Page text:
We are now a highly divided country, but we have had divisions that have affected politics, government, and our society since the inception of the nation. For over seventy years, we had slave states versus free states, which morphed into South versus North. We have had free trade versus protectionism; the gold standard versus silver; imbibers versus teetotalers; labor versus management; men versus women; everyone versus plutocrats; Protestants versus Catholics; everyone versus Jews; blacks versus whites; Italians versus the Irish; suburbs versus cities; urban versus rural; war proponents versus war opponents (and on a different front, everyone versus the New York Yankees; everyone versus Tom Brady fans; everyone versus Ted Cruz; and almost everyone versus that My Pillow guy).

 We tend to believe that our politics reflects our divisions, but it does more than that. Our politics helps to create the divisions and does less than ever before to bridge them.

The two major parties are increasingly ideological or, perhaps more accurately, partisan. When was the last time that there was a conservative Democrat or a liberal Republican? There are many reasons for this. The successful Republican “southern strategy” killed the old Southern Democratic party and thereby most conservative Democrats. Newt Gingrich and Tom Delay made Republicans, in effect, swear loyalty oaths to one brand of Republicanism that excluded liberal Republicans. Gerrymandering has produced more safe seats in both state and national legislatures creating ing districts where officeholders and seekers do not have to appeal across divides for votes. Robert G. Kaiser in Act of Congress: How America’s Essential Institution Works, and How It Doesn’t points out that as cooperation between the parties has declined, the demonization of opponents has become more common which further increases divisions. (Kaiser says this trend has been aided because members of Congress no longer spend uninterrupted weeks and months in Washington getting to know each other. Instead, with modern transportation, they have three or four-day Washington work weeks and then go back to their home districts.) Trump is not the creator of this path of demonization and divisiveness; he is merely an extreme example of its danger. He and other politicians seek to divide with the hope that their cries of the devil will energize their supporters who will turn out to vote more than their opponents.

Besides the major chasms that the parties have fostered, however, politics today creates many mini-fractures in the societal landscape that have been deepened by modern media. Jill Lepore suggests in These Truths: A History of the United States that this started with the 1960 presidential election when the Democrats turned to “data science” and hired the Simulmatics Corporation. (Jill Lepore, who seems to publish something interesting at least once a month, has a new 432-page book out about Simulmatics, If Then: How the Simulmatics Corporation Invented the Future. I have not [yet?] read it.) That company got punch cards from pollsters of recent elections, fed them into an early computer, and “sorted voters into 480 possible types.” One category, for example, was “Eastern, metropolitan, lower-income white, Catholic, female Democrats.” Another was “Border state, rural, upper-income, white, Protestant, male, Independents.” Such data dredging revealed shifts in voting patterns not apparent before. So, for example, the Democrats discovered that between 1954 and 1956 a small but significant shift by northern Blacks to the Republicans had occurred in eight key states. This helped to propel the Democrats to put a civil rights plank into their 1960 platform and encouraged John F. Kennedy, who had showed little interest as a Senator about the issue, into supporting civil rights.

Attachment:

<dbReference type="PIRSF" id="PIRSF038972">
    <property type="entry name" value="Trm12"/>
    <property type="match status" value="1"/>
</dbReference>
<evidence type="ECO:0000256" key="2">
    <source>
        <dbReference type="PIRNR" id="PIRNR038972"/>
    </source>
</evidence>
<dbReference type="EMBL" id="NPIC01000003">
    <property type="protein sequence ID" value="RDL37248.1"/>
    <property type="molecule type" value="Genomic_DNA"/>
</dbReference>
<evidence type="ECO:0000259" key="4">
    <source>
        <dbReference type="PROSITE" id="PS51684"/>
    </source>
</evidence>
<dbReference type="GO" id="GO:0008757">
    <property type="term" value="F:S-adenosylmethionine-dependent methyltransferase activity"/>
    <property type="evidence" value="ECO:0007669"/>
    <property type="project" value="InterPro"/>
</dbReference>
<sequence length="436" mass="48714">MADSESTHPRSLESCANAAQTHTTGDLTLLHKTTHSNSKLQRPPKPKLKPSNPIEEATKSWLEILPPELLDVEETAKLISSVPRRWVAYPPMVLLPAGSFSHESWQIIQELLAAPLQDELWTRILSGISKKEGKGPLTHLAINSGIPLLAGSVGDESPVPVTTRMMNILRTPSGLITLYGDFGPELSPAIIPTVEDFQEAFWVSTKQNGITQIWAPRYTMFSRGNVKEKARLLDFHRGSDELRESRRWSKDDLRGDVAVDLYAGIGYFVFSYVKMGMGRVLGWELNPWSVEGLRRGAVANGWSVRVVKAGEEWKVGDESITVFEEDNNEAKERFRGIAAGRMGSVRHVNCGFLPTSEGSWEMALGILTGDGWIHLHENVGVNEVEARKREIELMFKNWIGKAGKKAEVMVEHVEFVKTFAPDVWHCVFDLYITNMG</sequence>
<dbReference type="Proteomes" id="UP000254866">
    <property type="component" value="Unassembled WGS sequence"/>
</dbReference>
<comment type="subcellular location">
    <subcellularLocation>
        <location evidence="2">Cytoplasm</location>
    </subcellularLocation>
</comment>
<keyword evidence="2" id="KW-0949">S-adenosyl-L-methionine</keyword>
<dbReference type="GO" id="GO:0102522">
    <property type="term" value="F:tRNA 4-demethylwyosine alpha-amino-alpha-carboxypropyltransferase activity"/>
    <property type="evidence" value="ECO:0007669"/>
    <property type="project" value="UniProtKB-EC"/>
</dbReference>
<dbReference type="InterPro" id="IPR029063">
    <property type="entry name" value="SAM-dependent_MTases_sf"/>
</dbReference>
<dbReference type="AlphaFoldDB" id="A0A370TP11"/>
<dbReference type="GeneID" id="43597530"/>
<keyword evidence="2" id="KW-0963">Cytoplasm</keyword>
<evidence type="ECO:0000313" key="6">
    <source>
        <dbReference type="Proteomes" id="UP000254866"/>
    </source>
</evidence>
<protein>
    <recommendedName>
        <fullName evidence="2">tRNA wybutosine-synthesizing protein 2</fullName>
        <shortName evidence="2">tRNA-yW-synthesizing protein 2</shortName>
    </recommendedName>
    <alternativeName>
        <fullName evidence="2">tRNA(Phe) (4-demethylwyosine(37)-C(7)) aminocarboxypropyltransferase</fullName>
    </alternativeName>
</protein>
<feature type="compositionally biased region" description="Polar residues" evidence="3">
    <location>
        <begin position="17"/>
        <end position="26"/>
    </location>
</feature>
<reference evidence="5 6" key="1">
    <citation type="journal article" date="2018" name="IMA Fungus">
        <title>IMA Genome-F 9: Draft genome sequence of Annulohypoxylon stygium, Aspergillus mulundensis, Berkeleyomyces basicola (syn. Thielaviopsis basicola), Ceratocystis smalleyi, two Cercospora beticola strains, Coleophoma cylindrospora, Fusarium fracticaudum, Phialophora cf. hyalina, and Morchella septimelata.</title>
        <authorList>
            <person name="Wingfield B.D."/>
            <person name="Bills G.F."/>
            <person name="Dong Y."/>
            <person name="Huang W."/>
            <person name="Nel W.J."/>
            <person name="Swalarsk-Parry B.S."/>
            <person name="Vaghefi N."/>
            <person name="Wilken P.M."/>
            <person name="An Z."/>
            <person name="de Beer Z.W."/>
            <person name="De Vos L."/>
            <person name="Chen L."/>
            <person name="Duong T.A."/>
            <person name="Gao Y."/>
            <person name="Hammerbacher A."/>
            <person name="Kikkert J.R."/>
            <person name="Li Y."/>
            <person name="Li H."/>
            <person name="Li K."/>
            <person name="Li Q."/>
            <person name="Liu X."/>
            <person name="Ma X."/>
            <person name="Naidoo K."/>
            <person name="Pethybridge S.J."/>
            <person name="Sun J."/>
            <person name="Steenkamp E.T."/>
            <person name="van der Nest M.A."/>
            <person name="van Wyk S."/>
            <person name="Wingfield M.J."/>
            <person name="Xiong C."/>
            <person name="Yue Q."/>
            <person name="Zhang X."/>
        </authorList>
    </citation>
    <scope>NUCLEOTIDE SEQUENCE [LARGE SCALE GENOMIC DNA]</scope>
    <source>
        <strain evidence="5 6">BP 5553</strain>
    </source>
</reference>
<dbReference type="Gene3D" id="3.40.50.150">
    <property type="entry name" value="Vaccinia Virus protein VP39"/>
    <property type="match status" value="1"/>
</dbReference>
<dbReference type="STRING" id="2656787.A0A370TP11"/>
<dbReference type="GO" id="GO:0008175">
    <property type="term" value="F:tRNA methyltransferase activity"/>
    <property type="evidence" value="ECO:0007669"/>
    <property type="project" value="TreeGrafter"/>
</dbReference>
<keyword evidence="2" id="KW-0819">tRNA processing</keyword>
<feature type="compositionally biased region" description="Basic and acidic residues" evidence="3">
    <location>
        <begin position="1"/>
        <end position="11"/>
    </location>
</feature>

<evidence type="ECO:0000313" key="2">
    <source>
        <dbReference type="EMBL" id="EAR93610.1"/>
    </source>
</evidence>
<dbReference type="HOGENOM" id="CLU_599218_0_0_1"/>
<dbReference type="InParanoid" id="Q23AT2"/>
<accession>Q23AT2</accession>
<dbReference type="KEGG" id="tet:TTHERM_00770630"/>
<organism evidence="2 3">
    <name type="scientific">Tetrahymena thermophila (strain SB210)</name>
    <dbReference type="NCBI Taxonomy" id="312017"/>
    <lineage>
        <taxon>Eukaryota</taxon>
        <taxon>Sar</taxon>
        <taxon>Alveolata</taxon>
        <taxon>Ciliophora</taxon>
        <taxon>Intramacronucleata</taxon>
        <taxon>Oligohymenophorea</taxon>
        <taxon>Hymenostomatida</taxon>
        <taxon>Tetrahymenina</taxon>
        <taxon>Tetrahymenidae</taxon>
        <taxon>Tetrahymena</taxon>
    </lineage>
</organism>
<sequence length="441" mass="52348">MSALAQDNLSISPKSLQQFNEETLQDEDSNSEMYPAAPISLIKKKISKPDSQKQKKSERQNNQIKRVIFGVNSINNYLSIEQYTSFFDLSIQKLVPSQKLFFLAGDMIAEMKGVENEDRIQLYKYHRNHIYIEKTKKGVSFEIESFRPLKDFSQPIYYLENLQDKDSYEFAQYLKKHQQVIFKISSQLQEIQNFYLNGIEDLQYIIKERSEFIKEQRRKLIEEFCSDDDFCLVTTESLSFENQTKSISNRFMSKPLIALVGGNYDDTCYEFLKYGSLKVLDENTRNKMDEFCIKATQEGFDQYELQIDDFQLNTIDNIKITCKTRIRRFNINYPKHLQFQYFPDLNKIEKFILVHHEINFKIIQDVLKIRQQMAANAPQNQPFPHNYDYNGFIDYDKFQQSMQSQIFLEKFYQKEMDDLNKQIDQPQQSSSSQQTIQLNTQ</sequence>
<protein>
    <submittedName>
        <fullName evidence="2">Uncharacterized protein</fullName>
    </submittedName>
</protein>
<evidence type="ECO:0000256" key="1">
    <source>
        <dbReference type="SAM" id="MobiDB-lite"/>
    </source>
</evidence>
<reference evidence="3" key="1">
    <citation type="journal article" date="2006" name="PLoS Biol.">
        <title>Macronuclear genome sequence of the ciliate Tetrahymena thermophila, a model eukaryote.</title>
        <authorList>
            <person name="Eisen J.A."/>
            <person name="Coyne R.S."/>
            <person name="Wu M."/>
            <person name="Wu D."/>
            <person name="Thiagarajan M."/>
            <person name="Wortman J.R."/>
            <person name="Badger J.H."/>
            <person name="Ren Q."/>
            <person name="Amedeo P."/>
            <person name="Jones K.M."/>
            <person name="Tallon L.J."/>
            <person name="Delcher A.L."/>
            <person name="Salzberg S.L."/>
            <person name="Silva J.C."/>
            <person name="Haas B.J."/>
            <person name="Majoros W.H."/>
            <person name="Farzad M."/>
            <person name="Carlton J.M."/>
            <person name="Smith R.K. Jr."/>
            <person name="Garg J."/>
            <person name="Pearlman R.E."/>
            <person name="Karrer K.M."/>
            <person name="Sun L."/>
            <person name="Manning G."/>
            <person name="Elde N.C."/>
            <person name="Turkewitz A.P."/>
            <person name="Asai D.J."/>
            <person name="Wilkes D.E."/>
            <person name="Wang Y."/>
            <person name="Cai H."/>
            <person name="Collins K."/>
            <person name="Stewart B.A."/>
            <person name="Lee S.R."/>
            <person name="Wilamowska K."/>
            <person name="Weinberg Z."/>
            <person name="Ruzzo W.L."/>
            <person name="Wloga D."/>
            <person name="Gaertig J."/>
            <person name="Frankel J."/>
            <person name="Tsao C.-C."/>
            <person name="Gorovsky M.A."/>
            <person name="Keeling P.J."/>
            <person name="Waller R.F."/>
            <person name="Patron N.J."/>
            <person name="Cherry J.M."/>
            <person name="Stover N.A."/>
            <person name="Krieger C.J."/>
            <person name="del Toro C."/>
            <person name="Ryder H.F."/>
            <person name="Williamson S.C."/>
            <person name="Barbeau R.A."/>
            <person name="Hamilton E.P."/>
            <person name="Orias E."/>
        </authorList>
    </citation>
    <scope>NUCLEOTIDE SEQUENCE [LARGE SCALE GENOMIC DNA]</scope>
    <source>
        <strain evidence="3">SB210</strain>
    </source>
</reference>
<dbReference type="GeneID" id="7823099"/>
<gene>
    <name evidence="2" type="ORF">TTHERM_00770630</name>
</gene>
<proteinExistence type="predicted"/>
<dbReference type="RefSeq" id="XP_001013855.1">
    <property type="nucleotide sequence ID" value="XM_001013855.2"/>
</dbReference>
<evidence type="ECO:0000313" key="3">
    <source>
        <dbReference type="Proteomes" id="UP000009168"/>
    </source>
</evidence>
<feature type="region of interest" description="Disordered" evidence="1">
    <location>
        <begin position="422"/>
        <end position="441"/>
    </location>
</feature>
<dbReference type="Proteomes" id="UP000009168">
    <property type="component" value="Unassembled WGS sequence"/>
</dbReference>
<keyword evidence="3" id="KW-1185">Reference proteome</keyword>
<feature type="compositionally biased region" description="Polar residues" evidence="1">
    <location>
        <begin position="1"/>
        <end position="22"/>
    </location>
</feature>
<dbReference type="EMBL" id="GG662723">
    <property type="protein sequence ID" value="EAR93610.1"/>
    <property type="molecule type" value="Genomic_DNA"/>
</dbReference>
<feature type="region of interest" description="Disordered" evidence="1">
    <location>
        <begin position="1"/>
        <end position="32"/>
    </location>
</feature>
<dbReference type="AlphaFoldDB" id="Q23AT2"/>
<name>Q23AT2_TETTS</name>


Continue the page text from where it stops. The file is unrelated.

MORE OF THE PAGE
We continue to see similar data today. Politicians seem to assume that on many major issues—abortion and gun control, for example—minds are made up, and voters and can’t be persuaded away from the candidate they already support. Accordingly, elections are seldom analyzed along ideological lines. Instead, analysts and strategists turn to the 1960 approach but with increasingly sophisticated demographics. “Male whites without college degrees and over fifty living in a rural area;” “white suburban women with children who work outside the home with family income above $75,000 per year” are now categories that are refined and then refined some more.

Of course, this in some way is just an extension of what has been going on since the Kennedy-Nixon election, but now there is a difference. However it was that JFK decided to be a civil rights candidate, this stance was apparent to all Americans. He was basically the same candidate in every region and with every demographic group.

JFK, however, did not have the tools available today. Through social media, the internet and search-engine advertising, increasingly smaller demographic groups can be targeted, and a distinct message can be tailored for each groiup without that campaign reaching all Americans. The candidate I may think I know might appear to be different from the same candidate that you think you know. We may vote for the same person, but we may be voting in essence for different candidates, and a little wedge is driven between us as a result. Instead of broad expanses of shared perspectives, we have a many-fissured landscape that looks different from every perspective.

Our current political process does not just exploit the divisions among us; it helps to create them.